Withdrawn, uneducated, and unloved, Frederick collects butterflies and takes photographs. He is also obsessed with a beautiful stranger, the art student Miranda. When he wins the pools he buys a remote Sussex house and calmly abducts Miranda, believing she will grow to love him in time.


Why I love it: It’s a classic that has had a massive impact on the modern-day horror genre. It’s about a shy butterfly collector who wins the lottery and uses his winnings to build a dungeon and kidnap a woman to keep there. Creepy, right? If you enjoyed Emma Donoghue’s Room, then this is a must-read. They have a lot of similarities.













12. Three Things About Elsie by Joanna Cannon



There are three things you should know about Elsie.

The first thing is that she’s my best friend.

The second is that she always knows what to say to make me feel better.

And the third thing . . . might take a little bit more explaining.

84-year-old Florence has fallen in her flat at Cherry Tree Home for the Elderly. As she waits to be rescued, Florence wonders if a terrible secret from her past is about to come to light; and, if the charming new resident is who he claims to be, why does he look exactly like a man who died sixty years ago?


Why I love it: There aren’t enough books about elderly people solving cold cases! I love that this book is set in a retirement community. There’s so much potential for drama when a bunch of people are cooped up in the same place without much to do. The main character, Florence, is feisty. She’s convinced that the new resident in her community is a murderer whose been hiding from the law for sixty years. She’s determined to bring him to justice. The end of this book is devastating. Brace yourself. The mystery is worth the pain, though.











13. The Butcher’s Hook by Janet Ellis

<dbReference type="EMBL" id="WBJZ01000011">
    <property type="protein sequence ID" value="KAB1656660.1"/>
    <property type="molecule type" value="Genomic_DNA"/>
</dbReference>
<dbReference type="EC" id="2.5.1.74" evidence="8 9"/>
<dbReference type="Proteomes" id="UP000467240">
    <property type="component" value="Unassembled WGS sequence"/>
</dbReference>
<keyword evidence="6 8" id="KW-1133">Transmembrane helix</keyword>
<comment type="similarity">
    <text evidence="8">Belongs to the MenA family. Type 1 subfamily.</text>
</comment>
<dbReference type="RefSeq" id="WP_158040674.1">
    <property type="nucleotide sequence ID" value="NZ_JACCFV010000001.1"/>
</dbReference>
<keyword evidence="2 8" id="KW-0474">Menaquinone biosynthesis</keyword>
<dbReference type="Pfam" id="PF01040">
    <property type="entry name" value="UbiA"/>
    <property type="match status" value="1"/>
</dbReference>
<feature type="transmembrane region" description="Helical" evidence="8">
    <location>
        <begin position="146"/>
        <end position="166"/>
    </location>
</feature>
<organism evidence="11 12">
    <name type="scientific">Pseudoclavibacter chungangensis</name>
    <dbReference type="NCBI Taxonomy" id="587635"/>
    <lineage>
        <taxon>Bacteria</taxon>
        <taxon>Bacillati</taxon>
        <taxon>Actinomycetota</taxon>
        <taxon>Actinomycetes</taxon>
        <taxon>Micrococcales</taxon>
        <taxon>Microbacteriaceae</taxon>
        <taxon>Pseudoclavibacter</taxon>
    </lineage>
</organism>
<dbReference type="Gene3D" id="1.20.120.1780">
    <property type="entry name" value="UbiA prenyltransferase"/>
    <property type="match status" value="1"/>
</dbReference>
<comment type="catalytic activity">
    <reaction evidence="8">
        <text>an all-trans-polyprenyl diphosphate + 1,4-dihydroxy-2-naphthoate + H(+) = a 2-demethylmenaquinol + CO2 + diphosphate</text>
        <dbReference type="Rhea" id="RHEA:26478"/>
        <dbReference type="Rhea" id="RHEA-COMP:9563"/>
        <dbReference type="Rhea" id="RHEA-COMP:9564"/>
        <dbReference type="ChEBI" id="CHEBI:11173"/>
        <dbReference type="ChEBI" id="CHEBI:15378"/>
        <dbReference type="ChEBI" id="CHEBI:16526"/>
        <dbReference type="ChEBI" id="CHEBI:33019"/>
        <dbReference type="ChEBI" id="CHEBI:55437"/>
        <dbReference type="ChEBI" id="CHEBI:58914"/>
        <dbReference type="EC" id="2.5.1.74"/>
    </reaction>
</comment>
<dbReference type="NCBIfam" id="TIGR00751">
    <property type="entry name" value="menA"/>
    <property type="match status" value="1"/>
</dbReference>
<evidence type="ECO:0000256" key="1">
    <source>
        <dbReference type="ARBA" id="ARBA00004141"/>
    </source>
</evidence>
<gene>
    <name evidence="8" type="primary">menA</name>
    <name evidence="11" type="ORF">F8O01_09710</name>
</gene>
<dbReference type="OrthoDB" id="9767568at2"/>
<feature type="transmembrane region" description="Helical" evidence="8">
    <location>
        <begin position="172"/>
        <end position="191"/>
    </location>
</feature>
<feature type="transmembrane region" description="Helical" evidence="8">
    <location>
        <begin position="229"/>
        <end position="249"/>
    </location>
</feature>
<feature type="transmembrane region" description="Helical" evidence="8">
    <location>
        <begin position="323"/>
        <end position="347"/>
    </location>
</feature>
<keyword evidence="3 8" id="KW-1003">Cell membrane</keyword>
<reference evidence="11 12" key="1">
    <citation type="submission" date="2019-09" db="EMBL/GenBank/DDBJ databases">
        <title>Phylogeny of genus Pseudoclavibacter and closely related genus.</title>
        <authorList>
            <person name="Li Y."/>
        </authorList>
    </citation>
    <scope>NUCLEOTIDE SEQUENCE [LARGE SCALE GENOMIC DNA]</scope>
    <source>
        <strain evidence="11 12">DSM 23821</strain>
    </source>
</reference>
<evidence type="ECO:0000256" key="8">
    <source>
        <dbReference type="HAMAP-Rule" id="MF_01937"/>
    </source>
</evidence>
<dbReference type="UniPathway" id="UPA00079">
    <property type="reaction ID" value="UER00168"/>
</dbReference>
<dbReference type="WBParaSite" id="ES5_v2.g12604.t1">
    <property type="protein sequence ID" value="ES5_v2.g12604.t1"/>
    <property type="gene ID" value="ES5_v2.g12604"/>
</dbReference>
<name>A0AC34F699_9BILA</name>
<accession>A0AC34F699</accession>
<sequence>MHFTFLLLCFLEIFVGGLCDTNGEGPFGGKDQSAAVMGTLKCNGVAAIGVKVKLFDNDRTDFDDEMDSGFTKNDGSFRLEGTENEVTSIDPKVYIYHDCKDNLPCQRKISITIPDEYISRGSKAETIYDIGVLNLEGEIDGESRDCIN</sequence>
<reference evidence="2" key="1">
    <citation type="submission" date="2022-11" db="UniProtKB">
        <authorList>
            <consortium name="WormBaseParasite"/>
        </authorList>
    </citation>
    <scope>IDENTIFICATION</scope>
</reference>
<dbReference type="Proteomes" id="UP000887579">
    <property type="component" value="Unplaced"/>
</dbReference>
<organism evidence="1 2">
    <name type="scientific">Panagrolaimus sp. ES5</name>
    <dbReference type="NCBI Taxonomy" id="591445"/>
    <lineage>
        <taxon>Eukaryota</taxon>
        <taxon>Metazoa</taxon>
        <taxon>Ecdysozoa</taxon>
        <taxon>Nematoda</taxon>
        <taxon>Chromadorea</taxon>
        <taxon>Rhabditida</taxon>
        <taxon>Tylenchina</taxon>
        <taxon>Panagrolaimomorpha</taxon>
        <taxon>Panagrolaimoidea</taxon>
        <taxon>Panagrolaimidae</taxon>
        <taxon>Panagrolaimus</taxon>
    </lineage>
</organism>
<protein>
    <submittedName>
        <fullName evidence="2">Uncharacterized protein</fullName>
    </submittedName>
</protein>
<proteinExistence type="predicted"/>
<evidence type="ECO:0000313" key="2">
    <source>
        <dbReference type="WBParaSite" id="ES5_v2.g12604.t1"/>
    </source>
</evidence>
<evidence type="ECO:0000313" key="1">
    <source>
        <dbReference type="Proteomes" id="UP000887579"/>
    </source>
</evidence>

Georgian London. Summer 1763.

Anne Jaccob is coming of age, the daughter of a wealthy merchant. When she is taken advantage of by her tutor—a great friend of her father’s—and is set up to marry a squeamish snob named Simeon Onions, she begins to realize just how powerless she is in Georgian society. Anne is watchful, cunning, and bored.

Her savior appears in the form of Fub, the butcher’s boy. Their romance is both a great spur and an excitement. Anne knows she is doomed to a loveless marriage to Onions and she is determined to escape with Fub and be his mistress. But will Fub ultimately be her salvation or damnation? And how far will she go to get what she wants?


Why I love it: You need a strong stomach for this one. It’s gory, crude, and full of violence, but if you like historical horror, I recommend giving it a try. I read it in 2018 and still find myself shuddering about it. I love this novel because it’s unusual. You don’t often hear about upper-class women committing strings of brutal murders. Anne Jaccob is a twisted character. She’s never been told “no” before. For her, people are just obstacles to overcome. She either kills them or manipulates them until they give her what she wants. Everything about this book is brilliantly messed up.











14. Where The Crawdads Sing by Delia Owens



For years, rumors of the “Marsh Girl” have haunted Barkley Cove, a quiet town on the North Carolina coast. So in late 1969, when handsome Chase Andrews is found dead, the locals immediately suspect Kya Clark, the so-called Marsh Girl. But Kya is not what they say. Sensitive and intelligent, she has survived for years alone in the marsh that she calls home, finding friends in the gulls and lessons in the sand. Then the time comes when she yearns to be touched and loved. When two young men from town become intrigued by her wild beauty, Kya opens herself to a new life–until the unthinkable happens.


Why I love it: Did Kya murder Chase Andrews? I spent the whole book changing my mind about that question. The author kept me guessing until the very end. Also, the nature writing is magnificent. Seriously, some of the best nature writing I’ve ever read. The North Carolina marshes are so vividly described that I can picture every detail. They’re a perfect place to (maybe) commit a murder.











15. The Talented Mr. Ripley by Patricia Highsmith



Suave, handsome Tom Ripley: a young striver, newly arrived in the heady world of Manhattan in the 1950s. A product of a broken home, branded a "sissy" by his dismissive Aunt Dottie, Ripley becomes enamored of the moneyed world of his new friend, Dickie Greenleaf. This fondness turns obsessive when Ripley is sent to Italy to bring back his libertine pal but grows enraged by Dickie's ambivalent feelings for Marge, a charming American dilettante.